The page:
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How to Write Website Copy – Photographers Edition

LAST UPDATED: November, 2019
FILED UNDER: Copy and Content Writing

Reading Time: 4 minutes

Oh, hi there. It’s me again. Just trying to put myself out of a job.

Just kidding. For those of you who want to update your website copy on the fly, I’ve got you covered. I can teach you the basics of how to write compelling copy on your own site so you can fiiiiiiinally stop feeling like you sound like everyone else.

Did you know that’s the #1 thing I hear when my clients first come to me?

“I don’t like sounding like everyone else.”

I hear ya, friend. I know we all love lattes, glowy sunlight, and love stories, but if you’re a photographer and think that is going to set you apart, sliiiiiiide into my inbox and I’ll fix you right up with a fresh new story.

Let’s start with the basics.

Who is your ideal client?

I know the easiest response is, “whoever’s going to pay for my top package and not be a pain in the patootie on their big day.” Haha!

Let’s get way more specific than that. With my clients, I send off a solid amount of homework — a hefty questionnaire that goes into precision detail as to who this “person” is. As an example, if you’re imagining a bride, let’s look at her demographic details and her daily lifestyle choices (where she shops, what she eats, what music she loves). Let’s even get to know her personality type and her family dynamic. What is she struggling with when it comes to her big day? What would make her life a whole lot easier and her wedding a whole lot more enjoyable? Let’s dive in and get to know her pain points intimately… and then understand what it would be like if she didn’t get those pain points resolved.

Got your brain gerbils movin? Good good.

What makes you so special?

But for real, though. What is it about you, your team, your business that makes you unique? Now I know we can just scratch the surface and talk about your attention to detail or organizational skills or how long you’ve been in business, but that is not what’s going to draw people in.

What’s your story — your why? If you haven’t done so already, this is your opportunity to reflect on why you started this business in the first place. Why did you pick up a camera for the first time? Was it given to you or did you save your money for it? Did you have a personal connection that goes along with this story? What types of hurdles have you experienced in that time of your life that (maybe) you’ve overcome by leaning into your creative passion?

All of this truly matters. Learning how to tell this part of your story well is what will set you apart from everyone else in this industry. No one has experienced life the same way you have, even if they live in the same city and own the same equipment.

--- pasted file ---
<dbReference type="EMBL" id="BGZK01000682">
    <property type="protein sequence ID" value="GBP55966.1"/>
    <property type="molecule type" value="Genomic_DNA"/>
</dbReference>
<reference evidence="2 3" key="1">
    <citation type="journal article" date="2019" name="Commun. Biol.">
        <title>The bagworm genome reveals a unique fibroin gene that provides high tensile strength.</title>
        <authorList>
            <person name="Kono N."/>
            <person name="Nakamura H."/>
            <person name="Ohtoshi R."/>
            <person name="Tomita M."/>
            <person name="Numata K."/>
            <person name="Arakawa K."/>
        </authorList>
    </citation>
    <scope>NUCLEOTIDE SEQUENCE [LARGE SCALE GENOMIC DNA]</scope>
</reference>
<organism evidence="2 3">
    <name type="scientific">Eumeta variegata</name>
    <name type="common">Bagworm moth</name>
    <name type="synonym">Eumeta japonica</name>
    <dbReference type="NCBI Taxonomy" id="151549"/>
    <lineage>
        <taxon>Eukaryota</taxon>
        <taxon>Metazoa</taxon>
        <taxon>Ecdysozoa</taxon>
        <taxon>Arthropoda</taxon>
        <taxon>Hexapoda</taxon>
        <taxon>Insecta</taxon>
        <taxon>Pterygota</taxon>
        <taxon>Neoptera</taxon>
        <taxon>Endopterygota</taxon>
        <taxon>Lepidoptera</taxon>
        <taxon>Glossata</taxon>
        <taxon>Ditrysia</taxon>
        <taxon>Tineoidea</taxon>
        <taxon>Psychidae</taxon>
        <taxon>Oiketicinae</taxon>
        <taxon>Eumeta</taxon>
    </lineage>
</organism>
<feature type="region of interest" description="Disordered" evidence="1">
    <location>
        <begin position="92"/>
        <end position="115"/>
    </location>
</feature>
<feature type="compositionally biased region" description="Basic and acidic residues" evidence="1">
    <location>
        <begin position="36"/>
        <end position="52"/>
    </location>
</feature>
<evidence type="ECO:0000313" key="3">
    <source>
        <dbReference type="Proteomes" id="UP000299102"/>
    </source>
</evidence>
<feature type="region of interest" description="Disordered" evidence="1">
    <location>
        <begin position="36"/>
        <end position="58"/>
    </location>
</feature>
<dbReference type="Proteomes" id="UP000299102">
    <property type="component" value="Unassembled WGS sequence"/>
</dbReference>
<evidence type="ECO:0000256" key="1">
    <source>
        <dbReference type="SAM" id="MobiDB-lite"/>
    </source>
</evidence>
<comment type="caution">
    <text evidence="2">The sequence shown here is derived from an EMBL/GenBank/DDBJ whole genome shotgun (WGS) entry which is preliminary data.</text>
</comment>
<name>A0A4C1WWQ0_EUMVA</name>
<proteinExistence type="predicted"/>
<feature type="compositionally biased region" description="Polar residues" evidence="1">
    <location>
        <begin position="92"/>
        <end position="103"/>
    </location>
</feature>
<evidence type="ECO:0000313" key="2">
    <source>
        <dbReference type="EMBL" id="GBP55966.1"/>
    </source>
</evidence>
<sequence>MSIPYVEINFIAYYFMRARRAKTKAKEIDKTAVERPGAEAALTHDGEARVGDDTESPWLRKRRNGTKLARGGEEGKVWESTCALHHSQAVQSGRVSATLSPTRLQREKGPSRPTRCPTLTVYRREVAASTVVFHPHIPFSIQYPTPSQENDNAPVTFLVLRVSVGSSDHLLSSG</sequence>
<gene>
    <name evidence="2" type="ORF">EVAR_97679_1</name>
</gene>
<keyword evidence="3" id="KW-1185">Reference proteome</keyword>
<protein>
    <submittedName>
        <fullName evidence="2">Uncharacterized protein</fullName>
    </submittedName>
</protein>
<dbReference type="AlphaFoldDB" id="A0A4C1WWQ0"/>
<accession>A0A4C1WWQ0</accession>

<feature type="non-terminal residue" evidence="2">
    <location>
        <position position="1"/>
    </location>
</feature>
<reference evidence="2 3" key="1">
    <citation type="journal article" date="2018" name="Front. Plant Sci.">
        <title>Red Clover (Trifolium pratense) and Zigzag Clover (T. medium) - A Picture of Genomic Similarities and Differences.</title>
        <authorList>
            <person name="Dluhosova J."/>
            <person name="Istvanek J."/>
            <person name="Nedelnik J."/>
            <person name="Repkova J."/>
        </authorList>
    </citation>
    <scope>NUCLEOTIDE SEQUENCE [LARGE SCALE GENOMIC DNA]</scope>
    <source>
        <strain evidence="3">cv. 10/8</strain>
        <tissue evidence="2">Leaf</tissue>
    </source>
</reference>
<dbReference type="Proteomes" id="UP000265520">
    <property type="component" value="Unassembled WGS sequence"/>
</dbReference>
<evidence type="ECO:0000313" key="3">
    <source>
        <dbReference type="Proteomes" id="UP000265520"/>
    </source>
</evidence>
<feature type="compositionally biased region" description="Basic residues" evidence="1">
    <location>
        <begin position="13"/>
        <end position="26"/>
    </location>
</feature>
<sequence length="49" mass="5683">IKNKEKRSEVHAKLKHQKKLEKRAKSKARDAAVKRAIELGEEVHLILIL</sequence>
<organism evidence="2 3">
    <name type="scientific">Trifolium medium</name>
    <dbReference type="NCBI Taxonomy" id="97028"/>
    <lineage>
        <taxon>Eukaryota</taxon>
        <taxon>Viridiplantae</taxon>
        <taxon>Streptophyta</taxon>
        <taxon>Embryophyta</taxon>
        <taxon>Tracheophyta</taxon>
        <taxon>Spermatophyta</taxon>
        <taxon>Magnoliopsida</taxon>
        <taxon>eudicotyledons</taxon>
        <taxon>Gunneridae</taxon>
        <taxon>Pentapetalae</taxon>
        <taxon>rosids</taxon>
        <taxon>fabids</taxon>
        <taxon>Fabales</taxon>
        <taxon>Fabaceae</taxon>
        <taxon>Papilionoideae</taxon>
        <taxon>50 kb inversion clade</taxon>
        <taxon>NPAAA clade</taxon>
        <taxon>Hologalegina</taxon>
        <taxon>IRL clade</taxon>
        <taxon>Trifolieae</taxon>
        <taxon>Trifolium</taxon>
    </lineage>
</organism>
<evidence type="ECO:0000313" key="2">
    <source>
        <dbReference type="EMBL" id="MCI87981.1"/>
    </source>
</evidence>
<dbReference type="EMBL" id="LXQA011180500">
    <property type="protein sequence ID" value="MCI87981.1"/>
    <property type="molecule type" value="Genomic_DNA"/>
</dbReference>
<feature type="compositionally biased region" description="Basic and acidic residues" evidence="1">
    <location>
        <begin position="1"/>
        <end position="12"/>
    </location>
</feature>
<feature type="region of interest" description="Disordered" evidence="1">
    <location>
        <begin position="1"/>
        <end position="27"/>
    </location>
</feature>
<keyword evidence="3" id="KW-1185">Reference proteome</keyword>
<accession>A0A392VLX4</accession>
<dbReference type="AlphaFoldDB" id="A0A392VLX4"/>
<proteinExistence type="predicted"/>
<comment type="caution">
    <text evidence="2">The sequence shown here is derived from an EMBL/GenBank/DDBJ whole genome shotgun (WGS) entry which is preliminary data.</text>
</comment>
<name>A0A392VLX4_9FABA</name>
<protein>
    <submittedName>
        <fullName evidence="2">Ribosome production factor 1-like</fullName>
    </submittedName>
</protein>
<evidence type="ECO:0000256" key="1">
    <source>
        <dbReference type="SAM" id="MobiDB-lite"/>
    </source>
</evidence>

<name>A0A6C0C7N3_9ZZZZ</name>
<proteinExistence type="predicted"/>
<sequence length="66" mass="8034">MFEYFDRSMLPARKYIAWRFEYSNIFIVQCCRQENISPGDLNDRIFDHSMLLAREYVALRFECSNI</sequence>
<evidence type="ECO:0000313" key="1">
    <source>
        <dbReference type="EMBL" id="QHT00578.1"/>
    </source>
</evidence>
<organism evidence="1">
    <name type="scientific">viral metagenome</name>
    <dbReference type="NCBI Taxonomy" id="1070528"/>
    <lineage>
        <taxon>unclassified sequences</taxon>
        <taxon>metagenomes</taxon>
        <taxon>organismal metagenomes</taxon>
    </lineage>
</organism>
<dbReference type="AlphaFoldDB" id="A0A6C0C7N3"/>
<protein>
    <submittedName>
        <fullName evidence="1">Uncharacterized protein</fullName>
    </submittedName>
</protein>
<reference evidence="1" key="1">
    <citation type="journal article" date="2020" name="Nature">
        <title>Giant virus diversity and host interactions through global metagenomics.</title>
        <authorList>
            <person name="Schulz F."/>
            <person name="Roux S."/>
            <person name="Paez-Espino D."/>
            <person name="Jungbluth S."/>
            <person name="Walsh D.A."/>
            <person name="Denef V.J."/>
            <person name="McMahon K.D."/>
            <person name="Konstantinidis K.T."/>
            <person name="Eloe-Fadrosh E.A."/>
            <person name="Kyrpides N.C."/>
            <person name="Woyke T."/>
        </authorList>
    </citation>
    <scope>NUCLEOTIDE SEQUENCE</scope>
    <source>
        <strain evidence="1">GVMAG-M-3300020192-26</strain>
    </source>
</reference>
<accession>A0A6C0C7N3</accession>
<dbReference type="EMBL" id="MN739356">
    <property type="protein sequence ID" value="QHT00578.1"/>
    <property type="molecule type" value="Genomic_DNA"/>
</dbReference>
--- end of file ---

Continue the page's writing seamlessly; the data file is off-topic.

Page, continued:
How are you going to solve their problems?

A big mistake I made in my first business was pursuing my own passion without understanding what needs or gaps existed in the market. Successful business owners are problem solvers, not problem imaginers. Once you’ve identified your ideal client and his/her pain points in excruciating detail (let me know if want to learn how), you can start working backward to bridge that gap.

Now, I do have to warn you… by doing this, you might find it necessary to adjust your offerings. That’s totally fine! Remember, you’re in business to solve their problems, not offer solutions to problems that don’t exist.

Your services should offer the perfect solution to their problem. When you’re in total alignment, bookings will flow more naturally because your website copy will be doing all of the heavy lifting for you.

I think I know what’s going to come next…

“Yeah, but Emilie… how to I actually write all of this?”

Here’s where super-fantastic formulas come in. If you’ve seen my most recent blog post, you’ll know I love referencing my encyclopedia of copywriting formulas. They provide a sweet little foundation of suggestions on how to format your text. Here’s my version of one formula I think ALL creatives need to know:


Problem – Agitation – Solution – Call-to-Action


Identify your ideal client’s problem and show some compassion and understanding. Be VERY careful not to sound condescending (been there, done that).


Not to rub salt in the wound, but… ya gotta mention what it could be like if that problem was never solved. No fun, but someone’s gotta do it.


Here’s where the fun part comes in — you get to share what it could be like if their problem was solved! And go figure, you are the perfect person to solve it because of X, Y, Z! Woohoo!


The last part I tacked on, which should never be forgotten, is a solid call-to-action. You have to decide what avenue works best for you and your ideal clients, but please be consistent. If you’re telling prospective clients to fill out your HoneyBook contact form in one spot, then email you or call you in another, you’re going to lose them.

I always recommend sending prospective clients through HoneyBook because you’ll be able to keep your brain from exploding, I mean, send them your fancy-schmancy brochure, proposals, contracts, etc. 😉

If you liked these tips, you’re in luck! There’s plenty more of this copy-mastering goodness to come.

Now, if you’d rather just have me give your website a shakedown and get it done for you, send me a message.

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